Companies Realizing That Content Is Advertising Via Web Series

from the well,-it's-a-start dept

The NY Times has an article about the rise of online “web series” shows that are suddenly popular, noting that many brands are creating such things as a way to produce interesting content online while getting some attention for their brand. It’s yet another realization that advertising is content and content is advertising. The key point, that many say they realize (and hopefully they live up to it) is that none of this works if the content itself sucks. So they’re working on these shows with a focus on making them good and enjoyable to watch first, and including the sponsorship as a secondary part of the effort. I’m sure there may be some backlash over this idea, but it actually makes quite a lot of sense. It gets more good content out there, and helps brands get themselves noticed and remembered not for intrusive and annoying advertising, but for sponsoring something cool.

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Comments on “Companies Realizing That Content Is Advertising Via Web Series”

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Alias (profile) says:

A great example of this

is the Milkdonkulous and the Battle for Milkquarious content on the web right now (, which is not only hilarious, but has the whole ‘milk’ message which is done in an entertaining way with an over-the-top, 70’s-styled theme throughout the video.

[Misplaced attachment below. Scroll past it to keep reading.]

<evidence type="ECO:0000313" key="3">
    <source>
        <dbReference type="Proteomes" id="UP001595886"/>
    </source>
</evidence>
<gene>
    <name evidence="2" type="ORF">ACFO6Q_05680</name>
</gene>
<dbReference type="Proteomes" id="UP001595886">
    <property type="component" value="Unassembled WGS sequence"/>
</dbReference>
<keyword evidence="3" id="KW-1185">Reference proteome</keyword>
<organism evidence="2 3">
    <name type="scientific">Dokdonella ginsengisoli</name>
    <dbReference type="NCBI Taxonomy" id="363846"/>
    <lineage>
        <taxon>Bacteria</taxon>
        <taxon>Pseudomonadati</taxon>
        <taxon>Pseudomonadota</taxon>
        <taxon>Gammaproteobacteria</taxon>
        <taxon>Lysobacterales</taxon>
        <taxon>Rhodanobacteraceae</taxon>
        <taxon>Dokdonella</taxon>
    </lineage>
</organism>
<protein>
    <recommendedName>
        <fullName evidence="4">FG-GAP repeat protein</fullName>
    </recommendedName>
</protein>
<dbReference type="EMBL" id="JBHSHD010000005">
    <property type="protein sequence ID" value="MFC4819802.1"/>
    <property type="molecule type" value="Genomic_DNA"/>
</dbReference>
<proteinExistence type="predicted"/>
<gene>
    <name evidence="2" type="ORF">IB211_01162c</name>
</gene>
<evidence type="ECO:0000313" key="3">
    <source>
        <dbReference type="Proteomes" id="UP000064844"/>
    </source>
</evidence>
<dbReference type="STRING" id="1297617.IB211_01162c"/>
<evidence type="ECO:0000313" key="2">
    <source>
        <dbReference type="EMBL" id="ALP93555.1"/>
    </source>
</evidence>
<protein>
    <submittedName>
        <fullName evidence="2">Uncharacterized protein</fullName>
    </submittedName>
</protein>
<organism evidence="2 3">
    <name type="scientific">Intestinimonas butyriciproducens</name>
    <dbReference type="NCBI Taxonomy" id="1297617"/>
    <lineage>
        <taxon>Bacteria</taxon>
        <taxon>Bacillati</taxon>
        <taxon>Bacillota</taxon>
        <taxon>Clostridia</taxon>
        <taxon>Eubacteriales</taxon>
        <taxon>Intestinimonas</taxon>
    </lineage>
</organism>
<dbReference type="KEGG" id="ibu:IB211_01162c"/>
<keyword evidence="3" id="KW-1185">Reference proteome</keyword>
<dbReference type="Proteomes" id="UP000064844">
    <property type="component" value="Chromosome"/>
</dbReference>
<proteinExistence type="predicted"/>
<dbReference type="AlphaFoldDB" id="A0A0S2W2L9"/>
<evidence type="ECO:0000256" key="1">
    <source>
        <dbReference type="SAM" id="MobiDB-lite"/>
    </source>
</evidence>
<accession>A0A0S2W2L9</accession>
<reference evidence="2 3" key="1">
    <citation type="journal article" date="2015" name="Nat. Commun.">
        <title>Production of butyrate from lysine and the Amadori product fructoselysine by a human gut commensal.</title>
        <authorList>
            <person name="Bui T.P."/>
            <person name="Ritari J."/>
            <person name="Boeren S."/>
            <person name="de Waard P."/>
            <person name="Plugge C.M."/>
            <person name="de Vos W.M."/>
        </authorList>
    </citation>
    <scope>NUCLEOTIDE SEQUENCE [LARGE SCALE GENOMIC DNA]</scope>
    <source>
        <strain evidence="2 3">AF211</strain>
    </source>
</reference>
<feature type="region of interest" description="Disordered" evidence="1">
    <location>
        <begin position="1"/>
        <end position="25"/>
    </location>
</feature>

It’s worth a watch if you haven’t seen it before.

This hits squarely on what Mike is trying to say here, ‘Content is advertising, etc’.


p0ps (profile) says:

Web - TV

As a model, this seems to be the same as early TV or radio before it. The advertisers create a show and sponsor it. To gain audience, the advertisers necessarily needed to focusing on the content, the industry grew into a split between content creators and advertising. Some creative teams creating the show content, some creating the advertising content. When it was successful, the audience grew to love the show, tolerated the advertising.

Is there anyway for this to be different?

Anonymous Coward says:

Re: Re:


Why would be you spamming sites with banner ads and filling inboxes with spam mail if you didn’t have anything to sell?

The point is that the market has become overly saturated with “ignorable” ads, and to stand out you need to create something that people want to talk about, and want to go looking for.

Pete Austin says:

Advertising CAN work if the content itself sucks

For example, half the marketing in a typical national election is dreadful attack adverts. I mean production quality, not morals. These do nothing to boost the client who paid for them, more the opposite, but they are worthwhile because they damage the opponent more. Here’s a classic of the genre.

Gene Cavanaugh (profile) says:

Advertising is content, etc.

Wow! To me, if I find there is something I want, and it is a good cost-benefit tradeoff, I will eventually find it – in fact, that is how my IP business works; I don’t advertise, never have, probably never will. However, while I don’t get in, “fleece a sucker”, and get out again (the apparent purpose of much advertising), my business continues to grow and grow.
Took years to kick it off, but my client base is REALLY solid; they know they are getting the “best for less”, and it just gets better and better (for them and for me!).

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